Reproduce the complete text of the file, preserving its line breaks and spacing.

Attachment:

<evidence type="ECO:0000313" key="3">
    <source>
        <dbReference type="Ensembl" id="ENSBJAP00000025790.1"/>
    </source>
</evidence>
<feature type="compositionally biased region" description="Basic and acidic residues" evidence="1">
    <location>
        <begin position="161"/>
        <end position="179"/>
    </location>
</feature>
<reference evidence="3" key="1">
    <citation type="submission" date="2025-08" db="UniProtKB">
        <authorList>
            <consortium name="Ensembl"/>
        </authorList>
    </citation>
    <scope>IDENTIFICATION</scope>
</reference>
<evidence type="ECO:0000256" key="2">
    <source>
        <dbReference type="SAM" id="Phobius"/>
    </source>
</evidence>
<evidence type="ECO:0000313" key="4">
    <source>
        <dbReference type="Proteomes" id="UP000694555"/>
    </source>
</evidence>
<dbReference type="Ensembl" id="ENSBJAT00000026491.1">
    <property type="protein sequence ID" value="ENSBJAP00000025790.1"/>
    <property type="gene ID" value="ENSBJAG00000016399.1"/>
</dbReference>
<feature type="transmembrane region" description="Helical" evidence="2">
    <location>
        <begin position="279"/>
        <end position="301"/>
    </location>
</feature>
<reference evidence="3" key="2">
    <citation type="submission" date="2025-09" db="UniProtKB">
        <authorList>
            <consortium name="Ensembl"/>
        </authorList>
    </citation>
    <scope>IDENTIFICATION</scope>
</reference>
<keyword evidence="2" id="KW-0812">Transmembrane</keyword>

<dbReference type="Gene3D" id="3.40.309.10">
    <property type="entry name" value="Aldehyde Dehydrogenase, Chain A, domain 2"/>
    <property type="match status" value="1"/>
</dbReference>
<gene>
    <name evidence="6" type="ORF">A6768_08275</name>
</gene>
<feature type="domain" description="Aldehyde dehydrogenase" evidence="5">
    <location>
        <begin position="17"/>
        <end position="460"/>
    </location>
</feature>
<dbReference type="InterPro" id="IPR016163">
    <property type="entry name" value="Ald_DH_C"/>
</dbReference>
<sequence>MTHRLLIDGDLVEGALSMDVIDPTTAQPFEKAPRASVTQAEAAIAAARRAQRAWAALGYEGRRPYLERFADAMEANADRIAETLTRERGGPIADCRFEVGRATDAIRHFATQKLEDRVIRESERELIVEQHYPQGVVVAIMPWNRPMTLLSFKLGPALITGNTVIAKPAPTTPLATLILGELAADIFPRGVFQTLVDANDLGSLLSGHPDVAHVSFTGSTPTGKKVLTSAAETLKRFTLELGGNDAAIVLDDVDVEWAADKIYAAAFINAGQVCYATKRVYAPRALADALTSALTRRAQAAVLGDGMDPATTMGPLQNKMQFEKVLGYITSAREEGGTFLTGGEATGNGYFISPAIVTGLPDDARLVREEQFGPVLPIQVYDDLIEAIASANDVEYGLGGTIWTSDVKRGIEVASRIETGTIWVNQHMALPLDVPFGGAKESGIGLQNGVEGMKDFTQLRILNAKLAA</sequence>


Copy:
<evidence type="ECO:0000313" key="3">
    <source>
        <dbReference type="Ensembl" id="ENSBJAP00000025790.1"/>
    </source>
</evidence>
<feature type="compositionally biased region" description="Basic and acidic residues" evidence="1">
    <location>
        <begin position="161"/>
        <end position="179"/>
    </location>
</feature>
<reference evidence="3" key="1">
    <citation type="submission" date="2025-08" db="UniProtKB">
        <authorList>
            <consortium name="Ensembl"/>
        </authorList>
    </citation>
    <scope>IDENTIFICATION</scope>
</reference>
<evidence type="ECO:0000256" key="2">
    <source>
        <dbReference type="SAM" id="Phobius"/>
    </source>
</evidence>
<evidence type="ECO:0000313" key="4">
    <source>
        <dbReference type="Proteomes" id="UP000694555"/>
    </source>
</evidence>
<dbReference type="Ensembl" id="ENSBJAT00000026491.1">
    <property type="protein sequence ID" value="ENSBJAP00000025790.1"/>
    <property type="gene ID" value="ENSBJAG00000016399.1"/>
</dbReference>
<feature type="transmembrane region" description="Helical" evidence="2">
    <location>
        <begin position="279"/>
        <end position="301"/>
    </location>
</feature>
<reference evidence="3" key="2">
    <citation type="submission" date="2025-09" db="UniProtKB">
        <authorList>
            <consortium name="Ensembl"/>
        </authorList>
    </citation>
    <scope>IDENTIFICATION</scope>
</reference>
<keyword evidence="2" id="KW-0812">Transmembrane</keyword>

<dbReference type="Gene3D" id="3.40.309.10">
    <property type="entry name" value="Aldehyde Dehydrogenase, Chain A, domain 2"/>
    <property type="match status" value="1"/>
</dbReference>
<gene>
    <name evidence="6" type="ORF">A6768_08275</name>
</gene>
<feature type="domain" description="Aldehyde dehydrogenase" evidence="5">
    <location>
        <begin position="17"/>
        <end position="460"/>
    </location>
</feature>
<dbReference type="InterPro" id="IPR016163">
    <property type="entry name" value="Ald_DH_C"/>
</dbReference>
<sequence>MTHRLLIDGDLVEGALSMDVIDPTTAQPFEKAPRASVTQAEAAIAAARRAQRAWAALGYEGRRPYLERFADAMEANADRIAETLTRERGGPIADCRFEVGRATDAIRHFATQKLEDRVIRESERELIVEQHYPQGVVVAIMPWNRPMTLLSFKLGPALITGNTVIAKPAPTTPLATLILGELAADIFPRGVFQTLVDANDLGSLLSGHPDVAHVSFTGSTPTGKKVLTSAAETLKRFTLELGGNDAAIVLDDVDVEWAADKIYAAAFINAGQVCYATKRVYAPRALADALTSALTRRAQAAVLGDGMDPATTMGPLQNKMQFEKVLGYITSAREEGGTFLTGGEATGNGYFISPAIVTGLPDDARLVREEQFGPVLPIQVYDDLIEAIASANDVEYGLGGTIWTSDVKRGIEVASRIETGTIWVNQHMALPLDVPFGGAKESGIGLQNGVEGMKDFTQLRILNAKLAA</sequence>